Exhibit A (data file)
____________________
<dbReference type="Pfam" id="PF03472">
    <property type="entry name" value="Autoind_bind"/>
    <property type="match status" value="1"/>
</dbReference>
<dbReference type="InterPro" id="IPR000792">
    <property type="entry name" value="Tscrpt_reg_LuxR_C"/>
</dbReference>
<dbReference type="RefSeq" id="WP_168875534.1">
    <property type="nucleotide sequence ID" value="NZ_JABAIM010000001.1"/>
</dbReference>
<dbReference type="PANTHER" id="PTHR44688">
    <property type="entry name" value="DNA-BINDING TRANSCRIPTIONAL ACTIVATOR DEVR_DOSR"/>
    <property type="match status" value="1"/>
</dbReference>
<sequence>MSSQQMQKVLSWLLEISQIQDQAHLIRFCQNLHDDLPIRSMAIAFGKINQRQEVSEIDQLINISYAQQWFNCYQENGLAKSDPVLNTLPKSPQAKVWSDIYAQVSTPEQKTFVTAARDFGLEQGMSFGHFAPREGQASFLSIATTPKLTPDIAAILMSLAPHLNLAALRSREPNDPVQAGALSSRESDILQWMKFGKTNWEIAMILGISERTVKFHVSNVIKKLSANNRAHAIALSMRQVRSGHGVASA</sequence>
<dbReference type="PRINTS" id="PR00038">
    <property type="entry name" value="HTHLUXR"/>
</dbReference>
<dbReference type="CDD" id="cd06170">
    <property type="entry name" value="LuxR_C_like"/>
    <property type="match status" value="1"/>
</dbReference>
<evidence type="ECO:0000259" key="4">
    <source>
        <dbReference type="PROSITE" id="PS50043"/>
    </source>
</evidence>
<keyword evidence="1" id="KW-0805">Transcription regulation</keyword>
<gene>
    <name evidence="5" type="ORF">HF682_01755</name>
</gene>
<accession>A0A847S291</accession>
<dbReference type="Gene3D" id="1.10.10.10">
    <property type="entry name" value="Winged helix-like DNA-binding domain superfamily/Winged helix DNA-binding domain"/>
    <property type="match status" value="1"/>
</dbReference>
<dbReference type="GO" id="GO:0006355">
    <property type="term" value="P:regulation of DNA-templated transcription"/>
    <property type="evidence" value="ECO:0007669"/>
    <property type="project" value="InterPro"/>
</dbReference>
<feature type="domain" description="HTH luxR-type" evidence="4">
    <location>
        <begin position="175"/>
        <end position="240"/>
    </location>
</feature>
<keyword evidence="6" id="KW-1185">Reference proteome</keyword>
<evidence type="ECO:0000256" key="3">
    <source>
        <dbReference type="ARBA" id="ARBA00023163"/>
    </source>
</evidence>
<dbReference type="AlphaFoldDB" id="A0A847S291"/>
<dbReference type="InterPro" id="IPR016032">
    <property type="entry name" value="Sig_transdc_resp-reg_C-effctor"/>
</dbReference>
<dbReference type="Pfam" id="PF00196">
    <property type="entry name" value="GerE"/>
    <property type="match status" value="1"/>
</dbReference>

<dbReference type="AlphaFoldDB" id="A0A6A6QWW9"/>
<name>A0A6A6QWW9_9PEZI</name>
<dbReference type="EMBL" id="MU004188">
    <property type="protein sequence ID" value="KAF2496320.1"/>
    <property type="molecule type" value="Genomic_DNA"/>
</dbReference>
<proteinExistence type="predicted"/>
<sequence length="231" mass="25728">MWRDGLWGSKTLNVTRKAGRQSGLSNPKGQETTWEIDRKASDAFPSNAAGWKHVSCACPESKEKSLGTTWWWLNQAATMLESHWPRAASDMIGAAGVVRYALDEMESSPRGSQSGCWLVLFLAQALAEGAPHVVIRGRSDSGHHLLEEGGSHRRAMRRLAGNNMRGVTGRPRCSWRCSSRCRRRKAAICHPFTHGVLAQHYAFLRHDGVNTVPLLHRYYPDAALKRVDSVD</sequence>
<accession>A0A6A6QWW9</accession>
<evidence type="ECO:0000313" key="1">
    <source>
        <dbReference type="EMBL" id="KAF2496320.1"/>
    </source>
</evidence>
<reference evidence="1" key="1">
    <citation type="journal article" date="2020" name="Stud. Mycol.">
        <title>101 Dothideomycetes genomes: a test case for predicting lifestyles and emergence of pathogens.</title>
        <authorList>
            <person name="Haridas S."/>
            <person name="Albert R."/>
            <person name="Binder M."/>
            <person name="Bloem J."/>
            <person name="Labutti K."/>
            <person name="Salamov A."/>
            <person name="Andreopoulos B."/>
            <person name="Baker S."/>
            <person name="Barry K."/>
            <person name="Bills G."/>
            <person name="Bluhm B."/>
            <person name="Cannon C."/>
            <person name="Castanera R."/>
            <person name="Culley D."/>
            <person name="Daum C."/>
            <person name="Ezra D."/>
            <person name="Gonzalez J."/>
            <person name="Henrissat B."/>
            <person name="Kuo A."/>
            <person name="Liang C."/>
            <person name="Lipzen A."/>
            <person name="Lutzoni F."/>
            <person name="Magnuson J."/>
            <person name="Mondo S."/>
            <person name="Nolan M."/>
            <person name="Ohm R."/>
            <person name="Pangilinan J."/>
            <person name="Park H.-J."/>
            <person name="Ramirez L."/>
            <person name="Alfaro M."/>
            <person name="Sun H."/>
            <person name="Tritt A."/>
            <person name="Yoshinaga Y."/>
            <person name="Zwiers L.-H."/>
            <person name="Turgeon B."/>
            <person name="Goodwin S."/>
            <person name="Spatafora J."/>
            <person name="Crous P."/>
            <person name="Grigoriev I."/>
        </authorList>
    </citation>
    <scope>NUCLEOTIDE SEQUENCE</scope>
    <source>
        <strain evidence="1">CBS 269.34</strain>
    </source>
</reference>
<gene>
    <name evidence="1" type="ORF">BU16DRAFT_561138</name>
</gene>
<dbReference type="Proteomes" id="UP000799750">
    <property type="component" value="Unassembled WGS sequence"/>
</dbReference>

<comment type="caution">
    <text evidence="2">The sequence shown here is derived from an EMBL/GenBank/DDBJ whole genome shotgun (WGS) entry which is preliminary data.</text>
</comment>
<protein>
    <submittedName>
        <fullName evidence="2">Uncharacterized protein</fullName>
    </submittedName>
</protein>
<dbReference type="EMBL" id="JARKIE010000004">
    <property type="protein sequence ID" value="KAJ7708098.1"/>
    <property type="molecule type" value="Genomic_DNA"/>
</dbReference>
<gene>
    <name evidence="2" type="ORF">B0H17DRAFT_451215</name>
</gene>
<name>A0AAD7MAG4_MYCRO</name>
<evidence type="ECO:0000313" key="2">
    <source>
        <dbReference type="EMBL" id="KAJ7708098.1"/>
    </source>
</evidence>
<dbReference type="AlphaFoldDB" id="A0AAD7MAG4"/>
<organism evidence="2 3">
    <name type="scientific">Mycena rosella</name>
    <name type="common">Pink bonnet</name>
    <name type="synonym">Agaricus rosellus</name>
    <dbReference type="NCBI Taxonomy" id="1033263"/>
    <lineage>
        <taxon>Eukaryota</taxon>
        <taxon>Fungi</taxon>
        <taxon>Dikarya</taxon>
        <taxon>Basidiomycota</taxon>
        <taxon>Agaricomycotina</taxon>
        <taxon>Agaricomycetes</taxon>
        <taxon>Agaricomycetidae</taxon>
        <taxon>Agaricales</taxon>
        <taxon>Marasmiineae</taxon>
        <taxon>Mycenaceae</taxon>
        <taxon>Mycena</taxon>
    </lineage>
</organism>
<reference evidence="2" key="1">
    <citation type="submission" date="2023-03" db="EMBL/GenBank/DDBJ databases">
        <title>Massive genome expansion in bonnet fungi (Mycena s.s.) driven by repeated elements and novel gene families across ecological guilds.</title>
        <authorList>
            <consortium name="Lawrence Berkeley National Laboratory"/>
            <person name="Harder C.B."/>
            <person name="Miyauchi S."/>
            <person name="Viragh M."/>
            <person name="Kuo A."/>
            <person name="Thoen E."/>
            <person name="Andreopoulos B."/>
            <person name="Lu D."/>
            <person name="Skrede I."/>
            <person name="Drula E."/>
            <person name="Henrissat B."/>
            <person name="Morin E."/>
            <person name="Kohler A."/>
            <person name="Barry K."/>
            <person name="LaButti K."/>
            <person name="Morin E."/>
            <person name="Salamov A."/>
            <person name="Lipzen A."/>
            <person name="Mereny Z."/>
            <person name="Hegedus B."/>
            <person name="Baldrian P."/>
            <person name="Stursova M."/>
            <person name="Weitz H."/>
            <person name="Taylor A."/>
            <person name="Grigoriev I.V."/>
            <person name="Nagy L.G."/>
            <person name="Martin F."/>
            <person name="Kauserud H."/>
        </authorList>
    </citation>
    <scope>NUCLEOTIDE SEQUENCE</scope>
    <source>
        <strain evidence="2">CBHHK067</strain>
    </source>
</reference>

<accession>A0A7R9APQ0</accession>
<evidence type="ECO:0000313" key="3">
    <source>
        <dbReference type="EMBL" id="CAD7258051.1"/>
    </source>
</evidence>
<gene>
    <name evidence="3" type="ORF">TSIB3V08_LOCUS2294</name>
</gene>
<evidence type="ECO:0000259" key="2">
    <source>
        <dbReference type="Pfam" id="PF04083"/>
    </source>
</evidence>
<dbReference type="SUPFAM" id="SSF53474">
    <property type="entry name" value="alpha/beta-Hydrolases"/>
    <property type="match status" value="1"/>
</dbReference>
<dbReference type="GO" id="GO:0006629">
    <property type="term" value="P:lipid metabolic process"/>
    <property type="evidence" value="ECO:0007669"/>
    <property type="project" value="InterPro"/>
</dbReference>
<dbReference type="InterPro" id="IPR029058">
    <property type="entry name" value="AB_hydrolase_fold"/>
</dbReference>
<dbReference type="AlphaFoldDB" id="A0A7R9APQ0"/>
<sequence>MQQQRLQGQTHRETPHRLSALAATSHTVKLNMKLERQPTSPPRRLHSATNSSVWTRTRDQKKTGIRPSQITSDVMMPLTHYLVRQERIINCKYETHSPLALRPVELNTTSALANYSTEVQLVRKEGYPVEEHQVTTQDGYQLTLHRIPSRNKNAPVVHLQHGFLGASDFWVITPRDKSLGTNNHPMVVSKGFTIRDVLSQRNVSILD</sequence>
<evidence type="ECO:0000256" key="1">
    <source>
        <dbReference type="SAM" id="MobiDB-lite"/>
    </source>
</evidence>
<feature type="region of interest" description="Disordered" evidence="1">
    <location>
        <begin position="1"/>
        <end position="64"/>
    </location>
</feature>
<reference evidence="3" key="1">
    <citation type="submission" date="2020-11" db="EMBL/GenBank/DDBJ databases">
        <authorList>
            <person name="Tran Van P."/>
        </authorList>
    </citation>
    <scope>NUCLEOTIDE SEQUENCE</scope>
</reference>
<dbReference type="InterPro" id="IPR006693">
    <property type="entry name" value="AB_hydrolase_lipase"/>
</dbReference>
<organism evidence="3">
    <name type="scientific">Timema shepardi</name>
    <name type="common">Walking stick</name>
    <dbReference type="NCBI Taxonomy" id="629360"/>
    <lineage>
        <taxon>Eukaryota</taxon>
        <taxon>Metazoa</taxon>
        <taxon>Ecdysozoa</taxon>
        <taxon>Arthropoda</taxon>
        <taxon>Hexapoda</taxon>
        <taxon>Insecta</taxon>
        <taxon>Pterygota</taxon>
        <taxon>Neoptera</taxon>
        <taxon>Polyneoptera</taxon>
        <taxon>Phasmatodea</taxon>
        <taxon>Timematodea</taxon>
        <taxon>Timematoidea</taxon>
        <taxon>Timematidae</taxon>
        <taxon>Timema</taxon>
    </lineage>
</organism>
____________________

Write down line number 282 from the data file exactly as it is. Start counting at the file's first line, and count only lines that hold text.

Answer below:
</organism>